With shifts in lifestyle, unwritten social rules about using profanities, obscenities and vulgarities (in adult company) change every few years, as do the words themselves. Reading Nunberg has certainly conditioned me to be more aware of their usage – recently, while watching Foyle’s War, I was just a little bit shaken when DCS Foyle uttered the word ‘Goddamn’. To be clear, he was repeating another character in his characteristic deadpan manner. But, I wondered, were there any social sanctions imposed on users of profanities in the 1940s? Did ‘Goddamn’ figure in popular vocabulary? ‘Damn’ certainly wasn’t acceptable just a few years earlier.Officially, that is. Nunberg reports that David Selznick paid a $5,000 fine to include that memorable closing line in Gone with the Wind (1939), “Frankly, my dear, I don’t give a damn”.

Nunberg is a fine writer, and I enjoyed this book more than I expected to. Ascent of the A-word has a lot of political and cultural references, some from half a century ago, and while I won’t pretend that I got every single one of them, I’ll say that I found this book on insults rather educational.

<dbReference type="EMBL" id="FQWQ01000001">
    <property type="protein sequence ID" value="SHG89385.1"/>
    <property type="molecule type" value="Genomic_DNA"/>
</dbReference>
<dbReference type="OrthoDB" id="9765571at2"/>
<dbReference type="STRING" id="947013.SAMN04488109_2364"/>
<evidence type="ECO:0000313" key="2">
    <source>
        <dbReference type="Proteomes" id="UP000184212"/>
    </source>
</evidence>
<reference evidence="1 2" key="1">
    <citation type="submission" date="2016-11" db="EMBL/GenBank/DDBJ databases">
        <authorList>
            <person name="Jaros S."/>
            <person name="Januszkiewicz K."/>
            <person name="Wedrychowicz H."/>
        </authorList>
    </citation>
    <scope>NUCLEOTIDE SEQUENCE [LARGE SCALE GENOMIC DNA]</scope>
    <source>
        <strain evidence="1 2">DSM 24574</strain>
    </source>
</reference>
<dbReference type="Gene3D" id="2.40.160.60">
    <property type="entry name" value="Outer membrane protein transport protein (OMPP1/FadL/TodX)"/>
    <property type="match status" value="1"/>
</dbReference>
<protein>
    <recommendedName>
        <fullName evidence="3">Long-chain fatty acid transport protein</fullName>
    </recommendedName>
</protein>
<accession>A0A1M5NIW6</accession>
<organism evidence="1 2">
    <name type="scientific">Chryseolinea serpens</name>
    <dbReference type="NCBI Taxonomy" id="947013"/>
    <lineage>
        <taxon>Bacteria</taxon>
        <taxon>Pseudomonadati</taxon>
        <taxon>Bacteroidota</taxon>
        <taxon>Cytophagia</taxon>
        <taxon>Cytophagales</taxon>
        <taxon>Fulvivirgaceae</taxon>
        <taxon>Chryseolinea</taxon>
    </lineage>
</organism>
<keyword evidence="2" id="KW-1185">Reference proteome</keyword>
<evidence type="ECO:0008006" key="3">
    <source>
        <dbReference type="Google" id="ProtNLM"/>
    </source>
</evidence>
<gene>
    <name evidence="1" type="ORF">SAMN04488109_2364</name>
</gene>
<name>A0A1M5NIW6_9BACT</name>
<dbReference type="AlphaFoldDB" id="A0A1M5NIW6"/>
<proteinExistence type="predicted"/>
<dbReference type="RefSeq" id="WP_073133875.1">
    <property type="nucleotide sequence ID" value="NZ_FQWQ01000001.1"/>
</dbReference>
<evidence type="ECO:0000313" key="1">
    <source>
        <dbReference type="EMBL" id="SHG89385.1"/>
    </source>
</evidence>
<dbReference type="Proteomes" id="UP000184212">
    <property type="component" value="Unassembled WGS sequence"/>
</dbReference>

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In the antithesis of common notions of diplomatic style and sophistications, Hashemi-Samareh [senior advisor to the president] believed that Iranian diplomats’ trousers could not sport sharp creases, for if they did, it was surely a sign that the diplomats were neglecting their thrice-daily obligatory prayers, which comprise repetitive standing, kneeling, and bowing gestures.

– The Ayatollah Begs to Differ: The Paradox of Modern Iran (2008) by Hooman Majd

Although I have ventured into Iran through books, my explorations so far have always been through the eyes of Iranian (or Iranian-American) women, touching upon what it means to be female in Iran, and sometimes about what it means to be a part of the minority (Jewish or Christian), and always in the context of Iran’s post-revolutionary climate. While these books, which I’ve enjoyed reading…

Honeymoon in Tehran: Two Years of Love and Danger in Iran

Prisoner of Tehran: One Woman’s Story of Survival Inside an Iranian Prison

Journey from the Land of No: A Girlhood Caught in Revolutionary Iran


Reading Lolita in Tehran: A Memoir in Books

…mostly dealt with the struggles of Iranians, The Ayatollah Begs to Differ: The Paradox of Modern Iran (2008) by Hooman Majd, attempts to capture the character of Iran and Iranians. He hopes that his book…

…through a combination of stories, history, and personal reflections, will provide the reader a glimpse of Iran and Iranians, often secretive and suspicious of revealing themselves, that he or she may not ordinarily have the opportunity to see.

Majd, a non-resident Iranian, at the very offset, tries to establish credibility about his understanding of all things Iranian – he was born into a family of Iranian diplomats, living and studying abroad. When he says…

In 2004 and 2005 I spent several weeks in Iran as a journalist, and in 2007 I spent almost two months living in Tehran, working on what was to become the manuscript.